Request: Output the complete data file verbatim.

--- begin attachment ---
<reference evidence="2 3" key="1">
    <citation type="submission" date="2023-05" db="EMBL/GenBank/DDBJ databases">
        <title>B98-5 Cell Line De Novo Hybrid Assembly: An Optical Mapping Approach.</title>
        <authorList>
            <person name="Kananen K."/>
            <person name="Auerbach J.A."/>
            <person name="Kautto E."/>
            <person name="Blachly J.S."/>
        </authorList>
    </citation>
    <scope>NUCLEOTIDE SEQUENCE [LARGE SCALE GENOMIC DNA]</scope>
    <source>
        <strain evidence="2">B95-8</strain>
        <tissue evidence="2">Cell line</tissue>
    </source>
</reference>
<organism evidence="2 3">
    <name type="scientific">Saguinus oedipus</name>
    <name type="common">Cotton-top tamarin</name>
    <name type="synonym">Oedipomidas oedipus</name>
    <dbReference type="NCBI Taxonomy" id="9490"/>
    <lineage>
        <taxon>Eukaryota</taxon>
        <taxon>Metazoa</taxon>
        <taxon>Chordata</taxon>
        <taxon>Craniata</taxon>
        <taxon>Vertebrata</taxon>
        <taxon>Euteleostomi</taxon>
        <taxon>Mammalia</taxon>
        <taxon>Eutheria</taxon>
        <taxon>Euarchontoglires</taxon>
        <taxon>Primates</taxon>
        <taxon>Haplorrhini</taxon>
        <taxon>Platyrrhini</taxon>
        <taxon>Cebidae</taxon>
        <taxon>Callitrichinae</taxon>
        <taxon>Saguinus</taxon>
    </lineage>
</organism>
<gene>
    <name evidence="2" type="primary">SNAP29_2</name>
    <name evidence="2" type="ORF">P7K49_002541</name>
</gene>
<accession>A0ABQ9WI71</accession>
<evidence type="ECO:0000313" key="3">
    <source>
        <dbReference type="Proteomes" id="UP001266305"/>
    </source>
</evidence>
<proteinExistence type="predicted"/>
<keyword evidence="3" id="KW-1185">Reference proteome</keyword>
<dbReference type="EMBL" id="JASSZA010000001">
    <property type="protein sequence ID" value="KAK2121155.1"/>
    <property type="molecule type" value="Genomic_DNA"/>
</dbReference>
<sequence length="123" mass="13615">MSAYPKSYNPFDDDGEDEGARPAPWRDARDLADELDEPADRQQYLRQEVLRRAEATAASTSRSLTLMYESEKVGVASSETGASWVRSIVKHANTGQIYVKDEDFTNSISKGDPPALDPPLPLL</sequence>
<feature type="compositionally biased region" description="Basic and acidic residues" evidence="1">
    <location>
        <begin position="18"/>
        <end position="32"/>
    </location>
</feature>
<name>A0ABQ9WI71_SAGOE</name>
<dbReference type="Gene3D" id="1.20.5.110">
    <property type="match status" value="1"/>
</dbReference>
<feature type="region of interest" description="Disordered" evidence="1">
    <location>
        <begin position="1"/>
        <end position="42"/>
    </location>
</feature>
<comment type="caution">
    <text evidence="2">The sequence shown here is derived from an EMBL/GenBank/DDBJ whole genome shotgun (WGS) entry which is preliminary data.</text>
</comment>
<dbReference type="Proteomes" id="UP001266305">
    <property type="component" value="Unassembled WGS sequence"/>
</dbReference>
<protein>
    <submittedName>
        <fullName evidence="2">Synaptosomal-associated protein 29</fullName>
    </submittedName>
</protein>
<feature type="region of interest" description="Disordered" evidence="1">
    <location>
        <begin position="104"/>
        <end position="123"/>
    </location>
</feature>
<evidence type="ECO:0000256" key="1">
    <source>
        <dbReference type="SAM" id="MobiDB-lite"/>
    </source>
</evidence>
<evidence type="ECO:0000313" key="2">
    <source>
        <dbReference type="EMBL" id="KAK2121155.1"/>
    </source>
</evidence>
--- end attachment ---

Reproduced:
<reference evidence="2 3" key="1">
    <citation type="submission" date="2023-05" db="EMBL/GenBank/DDBJ databases">
        <title>B98-5 Cell Line De Novo Hybrid Assembly: An Optical Mapping Approach.</title>
        <authorList>
            <person name="Kananen K."/>
            <person name="Auerbach J.A."/>
            <person name="Kautto E."/>
            <person name="Blachly J.S."/>
        </authorList>
    </citation>
    <scope>NUCLEOTIDE SEQUENCE [LARGE SCALE GENOMIC DNA]</scope>
    <source>
        <strain evidence="2">B95-8</strain>
        <tissue evidence="2">Cell line</tissue>
    </source>
</reference>
<organism evidence="2 3">
    <name type="scientific">Saguinus oedipus</name>
    <name type="common">Cotton-top tamarin</name>
    <name type="synonym">Oedipomidas oedipus</name>
    <dbReference type="NCBI Taxonomy" id="9490"/>
    <lineage>
        <taxon>Eukaryota</taxon>
        <taxon>Metazoa</taxon>
        <taxon>Chordata</taxon>
        <taxon>Craniata</taxon>
        <taxon>Vertebrata</taxon>
        <taxon>Euteleostomi</taxon>
        <taxon>Mammalia</taxon>
        <taxon>Eutheria</taxon>
        <taxon>Euarchontoglires</taxon>
        <taxon>Primates</taxon>
        <taxon>Haplorrhini</taxon>
        <taxon>Platyrrhini</taxon>
        <taxon>Cebidae</taxon>
        <taxon>Callitrichinae</taxon>
        <taxon>Saguinus</taxon>
    </lineage>
</organism>
<gene>
    <name evidence="2" type="primary">SNAP29_2</name>
    <name evidence="2" type="ORF">P7K49_002541</name>
</gene>
<accession>A0ABQ9WI71</accession>
<evidence type="ECO:0000313" key="3">
    <source>
        <dbReference type="Proteomes" id="UP001266305"/>
    </source>
</evidence>
<proteinExistence type="predicted"/>
<keyword evidence="3" id="KW-1185">Reference proteome</keyword>
<dbReference type="EMBL" id="JASSZA010000001">
    <property type="protein sequence ID" value="KAK2121155.1"/>
    <property type="molecule type" value="Genomic_DNA"/>
</dbReference>
<sequence length="123" mass="13615">MSAYPKSYNPFDDDGEDEGARPAPWRDARDLADELDEPADRQQYLRQEVLRRAEATAASTSRSLTLMYESEKVGVASSETGASWVRSIVKHANTGQIYVKDEDFTNSISKGDPPALDPPLPLL</sequence>
<feature type="compositionally biased region" description="Basic and acidic residues" evidence="1">
    <location>
        <begin position="18"/>
        <end position="32"/>
    </location>
</feature>
<name>A0ABQ9WI71_SAGOE</name>
<dbReference type="Gene3D" id="1.20.5.110">
    <property type="match status" value="1"/>
</dbReference>
<feature type="region of interest" description="Disordered" evidence="1">
    <location>
        <begin position="1"/>
        <end position="42"/>
    </location>
</feature>
<comment type="caution">
    <text evidence="2">The sequence shown here is derived from an EMBL/GenBank/DDBJ whole genome shotgun (WGS) entry which is preliminary data.</text>
</comment>
<dbReference type="Proteomes" id="UP001266305">
    <property type="component" value="Unassembled WGS sequence"/>
</dbReference>
<protein>
    <submittedName>
        <fullName evidence="2">Synaptosomal-associated protein 29</fullName>
    </submittedName>
</protein>
<feature type="region of interest" description="Disordered" evidence="1">
    <location>
        <begin position="104"/>
        <end position="123"/>
    </location>
</feature>
<evidence type="ECO:0000256" key="1">
    <source>
        <dbReference type="SAM" id="MobiDB-lite"/>
    </source>
</evidence>
<evidence type="ECO:0000313" key="2">
    <source>
        <dbReference type="EMBL" id="KAK2121155.1"/>
    </source>
</evidence>